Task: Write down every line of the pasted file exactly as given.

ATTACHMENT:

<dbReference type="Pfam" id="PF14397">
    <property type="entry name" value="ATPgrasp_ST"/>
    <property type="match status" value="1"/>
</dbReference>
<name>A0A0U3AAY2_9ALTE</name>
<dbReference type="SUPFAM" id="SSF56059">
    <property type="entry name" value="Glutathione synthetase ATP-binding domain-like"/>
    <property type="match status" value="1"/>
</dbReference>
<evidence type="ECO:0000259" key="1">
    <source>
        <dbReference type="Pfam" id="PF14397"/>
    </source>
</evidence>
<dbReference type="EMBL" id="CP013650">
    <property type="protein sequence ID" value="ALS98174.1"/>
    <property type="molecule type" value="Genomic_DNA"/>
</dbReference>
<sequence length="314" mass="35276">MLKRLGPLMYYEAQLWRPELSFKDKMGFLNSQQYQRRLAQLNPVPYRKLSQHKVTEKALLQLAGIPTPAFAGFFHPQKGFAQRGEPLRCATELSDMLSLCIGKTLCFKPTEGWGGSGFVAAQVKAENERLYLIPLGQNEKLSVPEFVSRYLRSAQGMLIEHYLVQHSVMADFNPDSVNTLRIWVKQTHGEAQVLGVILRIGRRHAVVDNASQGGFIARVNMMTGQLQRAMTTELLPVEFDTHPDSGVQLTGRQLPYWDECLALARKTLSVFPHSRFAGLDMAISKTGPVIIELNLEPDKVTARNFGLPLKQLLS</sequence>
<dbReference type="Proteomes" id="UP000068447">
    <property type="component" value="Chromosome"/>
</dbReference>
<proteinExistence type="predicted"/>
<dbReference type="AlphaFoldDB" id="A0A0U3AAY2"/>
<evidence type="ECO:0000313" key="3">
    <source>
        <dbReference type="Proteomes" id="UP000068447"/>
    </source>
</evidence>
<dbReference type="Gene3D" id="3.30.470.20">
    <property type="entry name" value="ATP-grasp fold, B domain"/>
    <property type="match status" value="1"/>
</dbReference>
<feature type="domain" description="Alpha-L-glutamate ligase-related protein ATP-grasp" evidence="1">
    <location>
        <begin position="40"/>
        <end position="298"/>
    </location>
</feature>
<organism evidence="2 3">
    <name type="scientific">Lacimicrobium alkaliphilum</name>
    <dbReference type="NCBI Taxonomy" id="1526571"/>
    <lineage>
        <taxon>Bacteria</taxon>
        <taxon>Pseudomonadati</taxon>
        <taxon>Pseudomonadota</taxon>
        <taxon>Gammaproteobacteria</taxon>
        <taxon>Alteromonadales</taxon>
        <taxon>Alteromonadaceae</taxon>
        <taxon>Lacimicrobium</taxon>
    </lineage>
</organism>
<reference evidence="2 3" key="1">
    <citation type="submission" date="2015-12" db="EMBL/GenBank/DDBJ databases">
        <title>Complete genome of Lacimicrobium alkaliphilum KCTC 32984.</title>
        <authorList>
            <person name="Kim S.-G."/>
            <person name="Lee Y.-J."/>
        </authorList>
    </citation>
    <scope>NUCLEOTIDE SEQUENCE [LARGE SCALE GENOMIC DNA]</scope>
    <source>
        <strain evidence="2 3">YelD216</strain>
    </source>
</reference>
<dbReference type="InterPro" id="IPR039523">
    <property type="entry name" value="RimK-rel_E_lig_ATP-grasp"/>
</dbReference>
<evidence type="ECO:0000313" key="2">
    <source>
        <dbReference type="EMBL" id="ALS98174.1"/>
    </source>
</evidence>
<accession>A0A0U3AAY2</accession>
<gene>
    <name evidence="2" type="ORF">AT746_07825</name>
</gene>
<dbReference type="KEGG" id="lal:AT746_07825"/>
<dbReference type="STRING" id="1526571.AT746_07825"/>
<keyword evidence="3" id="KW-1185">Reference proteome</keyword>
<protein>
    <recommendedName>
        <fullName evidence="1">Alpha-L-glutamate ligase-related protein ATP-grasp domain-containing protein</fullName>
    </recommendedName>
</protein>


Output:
<dbReference type="Pfam" id="PF14397">
    <property type="entry name" value="ATPgrasp_ST"/>
    <property type="match status" value="1"/>
</dbReference>
<name>A0A0U3AAY2_9ALTE</name>
<dbReference type="SUPFAM" id="SSF56059">
    <property type="entry name" value="Glutathione synthetase ATP-binding domain-like"/>
    <property type="match status" value="1"/>
</dbReference>
<evidence type="ECO:0000259" key="1">
    <source>
        <dbReference type="Pfam" id="PF14397"/>
    </source>
</evidence>
<dbReference type="EMBL" id="CP013650">
    <property type="protein sequence ID" value="ALS98174.1"/>
    <property type="molecule type" value="Genomic_DNA"/>
</dbReference>
<sequence length="314" mass="35276">MLKRLGPLMYYEAQLWRPELSFKDKMGFLNSQQYQRRLAQLNPVPYRKLSQHKVTEKALLQLAGIPTPAFAGFFHPQKGFAQRGEPLRCATELSDMLSLCIGKTLCFKPTEGWGGSGFVAAQVKAENERLYLIPLGQNEKLSVPEFVSRYLRSAQGMLIEHYLVQHSVMADFNPDSVNTLRIWVKQTHGEAQVLGVILRIGRRHAVVDNASQGGFIARVNMMTGQLQRAMTTELLPVEFDTHPDSGVQLTGRQLPYWDECLALARKTLSVFPHSRFAGLDMAISKTGPVIIELNLEPDKVTARNFGLPLKQLLS</sequence>
<dbReference type="Proteomes" id="UP000068447">
    <property type="component" value="Chromosome"/>
</dbReference>
<proteinExistence type="predicted"/>
<dbReference type="AlphaFoldDB" id="A0A0U3AAY2"/>
<evidence type="ECO:0000313" key="3">
    <source>
        <dbReference type="Proteomes" id="UP000068447"/>
    </source>
</evidence>
<dbReference type="Gene3D" id="3.30.470.20">
    <property type="entry name" value="ATP-grasp fold, B domain"/>
    <property type="match status" value="1"/>
</dbReference>
<feature type="domain" description="Alpha-L-glutamate ligase-related protein ATP-grasp" evidence="1">
    <location>
        <begin position="40"/>
        <end position="298"/>
    </location>
</feature>
<organism evidence="2 3">
    <name type="scientific">Lacimicrobium alkaliphilum</name>
    <dbReference type="NCBI Taxonomy" id="1526571"/>
    <lineage>
        <taxon>Bacteria</taxon>
        <taxon>Pseudomonadati</taxon>
        <taxon>Pseudomonadota</taxon>
        <taxon>Gammaproteobacteria</taxon>
        <taxon>Alteromonadales</taxon>
        <taxon>Alteromonadaceae</taxon>
        <taxon>Lacimicrobium</taxon>
    </lineage>
</organism>
<reference evidence="2 3" key="1">
    <citation type="submission" date="2015-12" db="EMBL/GenBank/DDBJ databases">
        <title>Complete genome of Lacimicrobium alkaliphilum KCTC 32984.</title>
        <authorList>
            <person name="Kim S.-G."/>
            <person name="Lee Y.-J."/>
        </authorList>
    </citation>
    <scope>NUCLEOTIDE SEQUENCE [LARGE SCALE GENOMIC DNA]</scope>
    <source>
        <strain evidence="2 3">YelD216</strain>
    </source>
</reference>
<dbReference type="InterPro" id="IPR039523">
    <property type="entry name" value="RimK-rel_E_lig_ATP-grasp"/>
</dbReference>
<evidence type="ECO:0000313" key="2">
    <source>
        <dbReference type="EMBL" id="ALS98174.1"/>
    </source>
</evidence>
<accession>A0A0U3AAY2</accession>
<gene>
    <name evidence="2" type="ORF">AT746_07825</name>
</gene>
<dbReference type="KEGG" id="lal:AT746_07825"/>
<dbReference type="STRING" id="1526571.AT746_07825"/>
<keyword evidence="3" id="KW-1185">Reference proteome</keyword>
<protein>
    <recommendedName>
        <fullName evidence="1">Alpha-L-glutamate ligase-related protein ATP-grasp domain-containing protein</fullName>
    </recommendedName>
</protein>